Strange religions are everywhere
Most of us have had a friend or two who has spent some time on an ashram, or off in the woods somewhere practicing yoga or asceticism. Others may know someone who has converted to a different religion while trying to find his or her spiritual bearings in this universe of ours. Some of us might have even toyed around with Buddhism, Sufism or Kabbalah (I’m looking at you, Madonna), or simply transferred our allegiance to a different denomination of Protestantism. The search for greater meaning in life is an integral part of being human. Of course, if you’re good with the god you worship now, and have never wavered in your faith, please stay the course, and ignore the rest of this article.
Regardless of the reasons why people seek spiritual guidance outside of their particular devotional milieus, there should never be any shame in asking about something new. In fact, I encourage people who are curious about alternative religions to reach past the traditions we’ve been hearing about for hundreds and thousands of years. Who says the ancients have the sole right to come up with a globally dominant monotheistic or polytheistic spiritual movement?
There are, in fact, plenty of new religious that have sprung up in the not-so-distant past. And no, I’m not only talking about The Church of Jesus Christ of Latter-day Saints here. The options differ wildly, depending on your sacred or metaphysical needs.
If you’re after a mishmash of competing philosophies, why not check out UFO Yoga Christianity, as expounded by the Aetherius Society? If you join up with these folks, you’ll be able to stop an alien annihilation of our planet through the power of your prayer, which in turn will make it possible for a messianic extraterrestrial to plop his flying saucer down on Earth, and make life better for us all.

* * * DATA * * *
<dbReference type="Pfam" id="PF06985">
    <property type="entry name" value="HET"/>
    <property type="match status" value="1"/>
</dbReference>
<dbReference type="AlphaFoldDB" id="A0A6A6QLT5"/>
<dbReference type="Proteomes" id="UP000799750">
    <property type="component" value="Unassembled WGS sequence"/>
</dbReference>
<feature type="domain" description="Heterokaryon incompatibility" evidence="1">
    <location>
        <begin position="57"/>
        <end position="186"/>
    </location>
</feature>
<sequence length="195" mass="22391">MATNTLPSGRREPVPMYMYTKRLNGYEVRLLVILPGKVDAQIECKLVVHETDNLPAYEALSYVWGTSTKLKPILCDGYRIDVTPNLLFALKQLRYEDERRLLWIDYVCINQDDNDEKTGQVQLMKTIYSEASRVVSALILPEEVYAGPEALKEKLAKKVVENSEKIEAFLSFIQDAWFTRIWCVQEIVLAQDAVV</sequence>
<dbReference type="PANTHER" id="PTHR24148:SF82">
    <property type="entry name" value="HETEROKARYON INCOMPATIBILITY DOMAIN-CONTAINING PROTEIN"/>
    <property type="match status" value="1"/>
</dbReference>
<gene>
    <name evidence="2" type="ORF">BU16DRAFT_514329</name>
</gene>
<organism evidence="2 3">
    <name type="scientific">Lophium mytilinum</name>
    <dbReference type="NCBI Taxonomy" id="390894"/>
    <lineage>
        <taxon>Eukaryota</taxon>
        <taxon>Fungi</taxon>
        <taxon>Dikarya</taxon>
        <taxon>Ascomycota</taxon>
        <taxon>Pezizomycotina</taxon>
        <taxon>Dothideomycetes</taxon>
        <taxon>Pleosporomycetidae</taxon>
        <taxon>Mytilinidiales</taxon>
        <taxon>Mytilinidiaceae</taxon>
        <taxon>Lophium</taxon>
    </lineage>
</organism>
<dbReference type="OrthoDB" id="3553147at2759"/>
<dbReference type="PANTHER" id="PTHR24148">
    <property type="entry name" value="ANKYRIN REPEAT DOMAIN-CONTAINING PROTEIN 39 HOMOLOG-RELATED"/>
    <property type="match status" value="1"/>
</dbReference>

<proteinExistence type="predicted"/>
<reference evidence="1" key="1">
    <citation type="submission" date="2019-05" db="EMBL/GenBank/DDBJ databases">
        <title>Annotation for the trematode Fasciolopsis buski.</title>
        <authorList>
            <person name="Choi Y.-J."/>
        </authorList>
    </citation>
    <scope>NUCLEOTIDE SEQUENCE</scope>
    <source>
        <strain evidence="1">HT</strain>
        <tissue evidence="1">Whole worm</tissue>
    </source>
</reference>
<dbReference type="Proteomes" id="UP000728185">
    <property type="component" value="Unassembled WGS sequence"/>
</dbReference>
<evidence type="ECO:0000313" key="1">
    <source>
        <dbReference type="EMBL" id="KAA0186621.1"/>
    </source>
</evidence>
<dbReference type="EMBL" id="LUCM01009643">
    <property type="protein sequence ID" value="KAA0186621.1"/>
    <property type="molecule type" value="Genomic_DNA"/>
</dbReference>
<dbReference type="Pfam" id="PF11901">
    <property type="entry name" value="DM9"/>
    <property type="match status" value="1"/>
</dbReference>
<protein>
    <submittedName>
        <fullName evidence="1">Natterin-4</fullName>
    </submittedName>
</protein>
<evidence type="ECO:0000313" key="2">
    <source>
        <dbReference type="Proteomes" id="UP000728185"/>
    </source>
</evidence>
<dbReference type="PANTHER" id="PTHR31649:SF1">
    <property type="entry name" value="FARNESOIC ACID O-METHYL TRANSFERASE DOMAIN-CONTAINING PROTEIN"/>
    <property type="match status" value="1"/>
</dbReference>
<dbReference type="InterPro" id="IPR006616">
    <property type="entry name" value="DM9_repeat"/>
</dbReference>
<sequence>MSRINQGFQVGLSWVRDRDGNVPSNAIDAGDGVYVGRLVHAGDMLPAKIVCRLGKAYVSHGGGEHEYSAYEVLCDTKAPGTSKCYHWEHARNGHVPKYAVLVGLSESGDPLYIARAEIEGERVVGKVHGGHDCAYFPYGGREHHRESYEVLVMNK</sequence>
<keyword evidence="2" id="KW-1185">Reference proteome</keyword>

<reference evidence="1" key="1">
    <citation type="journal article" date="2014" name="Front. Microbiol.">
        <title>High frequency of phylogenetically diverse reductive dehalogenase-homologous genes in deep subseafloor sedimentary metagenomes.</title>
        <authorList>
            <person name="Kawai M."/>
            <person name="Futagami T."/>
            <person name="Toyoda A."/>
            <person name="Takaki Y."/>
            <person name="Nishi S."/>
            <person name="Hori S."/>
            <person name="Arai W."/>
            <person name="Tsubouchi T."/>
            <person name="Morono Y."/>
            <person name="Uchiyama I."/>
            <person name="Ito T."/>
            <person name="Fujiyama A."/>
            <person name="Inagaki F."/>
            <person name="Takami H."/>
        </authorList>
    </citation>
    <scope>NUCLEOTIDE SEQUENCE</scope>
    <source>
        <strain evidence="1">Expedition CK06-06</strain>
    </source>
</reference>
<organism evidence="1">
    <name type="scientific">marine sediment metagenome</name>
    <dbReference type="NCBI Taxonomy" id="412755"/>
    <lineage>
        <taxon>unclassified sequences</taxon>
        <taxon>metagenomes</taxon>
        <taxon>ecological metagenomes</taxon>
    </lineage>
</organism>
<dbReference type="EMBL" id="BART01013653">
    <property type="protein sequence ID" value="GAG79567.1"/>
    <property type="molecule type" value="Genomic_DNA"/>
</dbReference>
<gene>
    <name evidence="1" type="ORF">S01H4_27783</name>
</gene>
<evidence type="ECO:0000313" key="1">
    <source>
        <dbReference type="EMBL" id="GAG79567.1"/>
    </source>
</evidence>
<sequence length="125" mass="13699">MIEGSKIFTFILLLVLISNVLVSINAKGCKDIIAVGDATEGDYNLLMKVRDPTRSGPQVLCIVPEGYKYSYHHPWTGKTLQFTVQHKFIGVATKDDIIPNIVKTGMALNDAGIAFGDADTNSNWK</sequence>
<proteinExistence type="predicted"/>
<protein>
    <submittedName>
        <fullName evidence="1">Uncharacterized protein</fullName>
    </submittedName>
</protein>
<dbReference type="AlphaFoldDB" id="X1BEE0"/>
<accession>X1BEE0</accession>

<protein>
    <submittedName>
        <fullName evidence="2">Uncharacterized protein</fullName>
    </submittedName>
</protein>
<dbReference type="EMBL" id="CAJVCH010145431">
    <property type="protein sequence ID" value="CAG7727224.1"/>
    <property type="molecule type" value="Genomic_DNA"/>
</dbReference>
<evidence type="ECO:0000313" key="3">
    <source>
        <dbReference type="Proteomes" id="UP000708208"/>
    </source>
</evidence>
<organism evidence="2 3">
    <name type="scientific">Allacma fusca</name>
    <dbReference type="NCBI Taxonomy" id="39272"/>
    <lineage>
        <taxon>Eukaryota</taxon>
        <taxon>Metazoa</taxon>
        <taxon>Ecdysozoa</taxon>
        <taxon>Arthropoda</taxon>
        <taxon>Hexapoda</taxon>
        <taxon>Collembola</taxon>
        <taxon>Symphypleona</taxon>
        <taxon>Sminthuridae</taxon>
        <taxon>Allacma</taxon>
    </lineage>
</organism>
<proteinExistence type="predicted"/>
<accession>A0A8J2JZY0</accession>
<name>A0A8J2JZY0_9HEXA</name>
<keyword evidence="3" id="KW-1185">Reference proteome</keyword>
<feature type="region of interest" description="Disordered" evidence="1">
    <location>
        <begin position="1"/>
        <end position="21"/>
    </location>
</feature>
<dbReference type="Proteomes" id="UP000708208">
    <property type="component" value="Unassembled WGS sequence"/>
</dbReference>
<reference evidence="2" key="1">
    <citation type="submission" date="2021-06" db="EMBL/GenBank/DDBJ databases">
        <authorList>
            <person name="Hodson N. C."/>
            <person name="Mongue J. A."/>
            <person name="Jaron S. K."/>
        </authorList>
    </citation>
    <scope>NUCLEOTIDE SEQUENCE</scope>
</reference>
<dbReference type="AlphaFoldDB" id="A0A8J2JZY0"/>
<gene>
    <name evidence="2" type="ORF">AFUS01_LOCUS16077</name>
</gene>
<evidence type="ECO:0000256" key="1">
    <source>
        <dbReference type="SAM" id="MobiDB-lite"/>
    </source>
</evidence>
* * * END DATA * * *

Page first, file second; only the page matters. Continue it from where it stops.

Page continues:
Maybe New Age yoga and bug-eyed aliens isn’t your cup of tea? How about a fairly modern, litigation-plagued take on an extremely old religion? The Commandment Keepers (founded in 1919), or more correctly, the Commandment Keepers Ethiopian Hebrew Congregation of the Living God Pillar & Ground of Truth, Inc. are Hebrews who believe that the main players in the bible, like Abraham and Jacob, were black. This Harlem-based movement is in desperate need of new members and a place to worship, as it’s been hit hard over the last few decades with lawsuits. If you do join up, you’ll definitely be able to claim membership in a group with a very select few.
If the racial politics of earthbound religions don’t interest you, and you’re not worried about an alien invasion, why not look deeper into the stars? You could, if the “midi-chlorians” in your heart so desire, avail yourself to the benefits and commonsense discipline of Jediism. And yes, as you might have guessed, Jediism is a fully functional, up-and-running “Star Wars”-based religion. While members of this movement eschew a personal god (no one to pray to), they do take their core principles very seriously — irrelevant of the fact that the Jedi code is a precept coming from “Star Wars” creator George Lucas’s mind.
You can read up on the Church of Jediism on their website, although be warned — this isn’t a religion for fanboys of the sci-fi franchise. Members focus on the real world, not a fictional galaxy far away, which means if you show up at a meeting and make ligthsaber sounds with your mouth, you just might get kicked out, although you can probably talk about “The Force” until you’re blue in the face.
If you need something a tad stronger, you can always opt for the Wicca religion, which was founded in an effort to bring paganism and witchcraft into the modern era. While the organizational structures in Wicca are pretty loose, the potential, at least according to some of the beliefs, almost defy the imagination — especially if you’re a fan of magic.
For those folks who are after something different, but not too far away from the mainstream, Opus Dei (made famous by “The Da Vinci Code”) might be an option, particularly for practicing Catholics in search of a slightly stricter form of Catholicism. Or perhaps The Goddess movement is what you need. This spiritual set of beliefs is great for worshipers who want to get away from the patriarchal tendencies of many Middle Eastern, desert-based religions and philosophies.
Again, if you’re comfortable with your religion, I’m happy for you. Studies show that people of faith are generally healthier and live longer than nonbelievers. If, on the other hand, you’re unhappy with your current beliefs, why limit yourself to mainstream religion? A heck of a lot of other options are out there just waiting, and even begging, for you to choose them.